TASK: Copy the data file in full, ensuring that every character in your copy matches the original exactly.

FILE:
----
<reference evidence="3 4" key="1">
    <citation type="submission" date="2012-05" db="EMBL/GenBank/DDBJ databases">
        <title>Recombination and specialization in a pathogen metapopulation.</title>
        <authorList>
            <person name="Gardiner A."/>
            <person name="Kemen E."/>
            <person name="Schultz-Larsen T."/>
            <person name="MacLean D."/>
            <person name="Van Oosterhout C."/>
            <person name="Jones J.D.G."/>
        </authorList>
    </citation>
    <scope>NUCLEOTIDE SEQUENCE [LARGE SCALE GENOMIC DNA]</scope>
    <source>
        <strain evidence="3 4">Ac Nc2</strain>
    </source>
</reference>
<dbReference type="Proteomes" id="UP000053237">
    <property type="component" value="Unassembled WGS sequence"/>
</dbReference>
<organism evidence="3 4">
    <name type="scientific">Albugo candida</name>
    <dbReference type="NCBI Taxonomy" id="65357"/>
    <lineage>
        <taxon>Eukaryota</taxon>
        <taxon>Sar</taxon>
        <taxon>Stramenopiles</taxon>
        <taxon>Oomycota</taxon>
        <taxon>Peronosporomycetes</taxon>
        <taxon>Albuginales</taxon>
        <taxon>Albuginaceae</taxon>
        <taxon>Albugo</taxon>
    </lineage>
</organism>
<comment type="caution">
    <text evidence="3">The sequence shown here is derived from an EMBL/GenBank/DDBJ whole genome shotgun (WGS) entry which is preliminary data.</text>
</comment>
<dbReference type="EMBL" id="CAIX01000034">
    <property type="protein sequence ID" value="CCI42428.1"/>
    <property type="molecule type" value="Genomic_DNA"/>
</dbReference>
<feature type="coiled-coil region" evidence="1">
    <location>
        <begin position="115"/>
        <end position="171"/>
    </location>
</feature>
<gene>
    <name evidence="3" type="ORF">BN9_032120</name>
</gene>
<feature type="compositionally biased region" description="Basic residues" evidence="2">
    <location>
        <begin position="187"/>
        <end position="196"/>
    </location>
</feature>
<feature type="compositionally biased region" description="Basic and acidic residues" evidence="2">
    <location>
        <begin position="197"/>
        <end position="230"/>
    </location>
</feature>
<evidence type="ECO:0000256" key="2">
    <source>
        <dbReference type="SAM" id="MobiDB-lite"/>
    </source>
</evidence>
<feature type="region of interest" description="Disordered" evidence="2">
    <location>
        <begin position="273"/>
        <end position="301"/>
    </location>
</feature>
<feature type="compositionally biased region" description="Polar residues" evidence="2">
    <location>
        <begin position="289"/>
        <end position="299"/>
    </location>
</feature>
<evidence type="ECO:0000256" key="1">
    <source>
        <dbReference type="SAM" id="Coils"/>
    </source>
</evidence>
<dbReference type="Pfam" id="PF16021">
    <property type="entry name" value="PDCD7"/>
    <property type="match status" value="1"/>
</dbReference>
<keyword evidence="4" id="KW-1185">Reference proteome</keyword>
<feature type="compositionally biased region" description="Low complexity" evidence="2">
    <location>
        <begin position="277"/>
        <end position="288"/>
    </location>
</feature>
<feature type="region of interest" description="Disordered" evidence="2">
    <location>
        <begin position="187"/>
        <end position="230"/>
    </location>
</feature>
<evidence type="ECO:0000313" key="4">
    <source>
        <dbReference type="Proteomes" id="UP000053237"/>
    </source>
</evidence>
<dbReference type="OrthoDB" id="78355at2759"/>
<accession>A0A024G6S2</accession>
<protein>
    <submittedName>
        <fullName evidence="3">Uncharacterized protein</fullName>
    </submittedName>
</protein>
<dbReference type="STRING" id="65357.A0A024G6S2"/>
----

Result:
<reference evidence="3 4" key="1">
    <citation type="submission" date="2012-05" db="EMBL/GenBank/DDBJ databases">
        <title>Recombination and specialization in a pathogen metapopulation.</title>
        <authorList>
            <person name="Gardiner A."/>
            <person name="Kemen E."/>
            <person name="Schultz-Larsen T."/>
            <person name="MacLean D."/>
            <person name="Van Oosterhout C."/>
            <person name="Jones J.D.G."/>
        </authorList>
    </citation>
    <scope>NUCLEOTIDE SEQUENCE [LARGE SCALE GENOMIC DNA]</scope>
    <source>
        <strain evidence="3 4">Ac Nc2</strain>
    </source>
</reference>
<dbReference type="Proteomes" id="UP000053237">
    <property type="component" value="Unassembled WGS sequence"/>
</dbReference>
<organism evidence="3 4">
    <name type="scientific">Albugo candida</name>
    <dbReference type="NCBI Taxonomy" id="65357"/>
    <lineage>
        <taxon>Eukaryota</taxon>
        <taxon>Sar</taxon>
        <taxon>Stramenopiles</taxon>
        <taxon>Oomycota</taxon>
        <taxon>Peronosporomycetes</taxon>
        <taxon>Albuginales</taxon>
        <taxon>Albuginaceae</taxon>
        <taxon>Albugo</taxon>
    </lineage>
</organism>
<comment type="caution">
    <text evidence="3">The sequence shown here is derived from an EMBL/GenBank/DDBJ whole genome shotgun (WGS) entry which is preliminary data.</text>
</comment>
<dbReference type="EMBL" id="CAIX01000034">
    <property type="protein sequence ID" value="CCI42428.1"/>
    <property type="molecule type" value="Genomic_DNA"/>
</dbReference>
<feature type="coiled-coil region" evidence="1">
    <location>
        <begin position="115"/>
        <end position="171"/>
    </location>
</feature>
<gene>
    <name evidence="3" type="ORF">BN9_032120</name>
</gene>
<feature type="compositionally biased region" description="Basic residues" evidence="2">
    <location>
        <begin position="187"/>
        <end position="196"/>
    </location>
</feature>
<feature type="compositionally biased region" description="Basic and acidic residues" evidence="2">
    <location>
        <begin position="197"/>
        <end position="230"/>
    </location>
</feature>
<evidence type="ECO:0000256" key="2">
    <source>
        <dbReference type="SAM" id="MobiDB-lite"/>
    </source>
</evidence>
<feature type="region of interest" description="Disordered" evidence="2">
    <location>
        <begin position="273"/>
        <end position="301"/>
    </location>
</feature>
<feature type="compositionally biased region" description="Polar residues" evidence="2">
    <location>
        <begin position="289"/>
        <end position="299"/>
    </location>
</feature>
<evidence type="ECO:0000256" key="1">
    <source>
        <dbReference type="SAM" id="Coils"/>
    </source>
</evidence>
<dbReference type="Pfam" id="PF16021">
    <property type="entry name" value="PDCD7"/>
    <property type="match status" value="1"/>
</dbReference>
<keyword evidence="4" id="KW-1185">Reference proteome</keyword>
<feature type="compositionally biased region" description="Low complexity" evidence="2">
    <location>
        <begin position="277"/>
        <end position="288"/>
    </location>
</feature>
<feature type="region of interest" description="Disordered" evidence="2">
    <location>
        <begin position="187"/>
        <end position="230"/>
    </location>
</feature>
<evidence type="ECO:0000313" key="4">
    <source>
        <dbReference type="Proteomes" id="UP000053237"/>
    </source>
</evidence>
<dbReference type="OrthoDB" id="78355at2759"/>
<accession>A0A024G6S2</accession>
<protein>
    <submittedName>
        <fullName evidence="3">Uncharacterized protein</fullName>
    </submittedName>
</protein>
<dbReference type="STRING" id="65357.A0A024G6S2"/>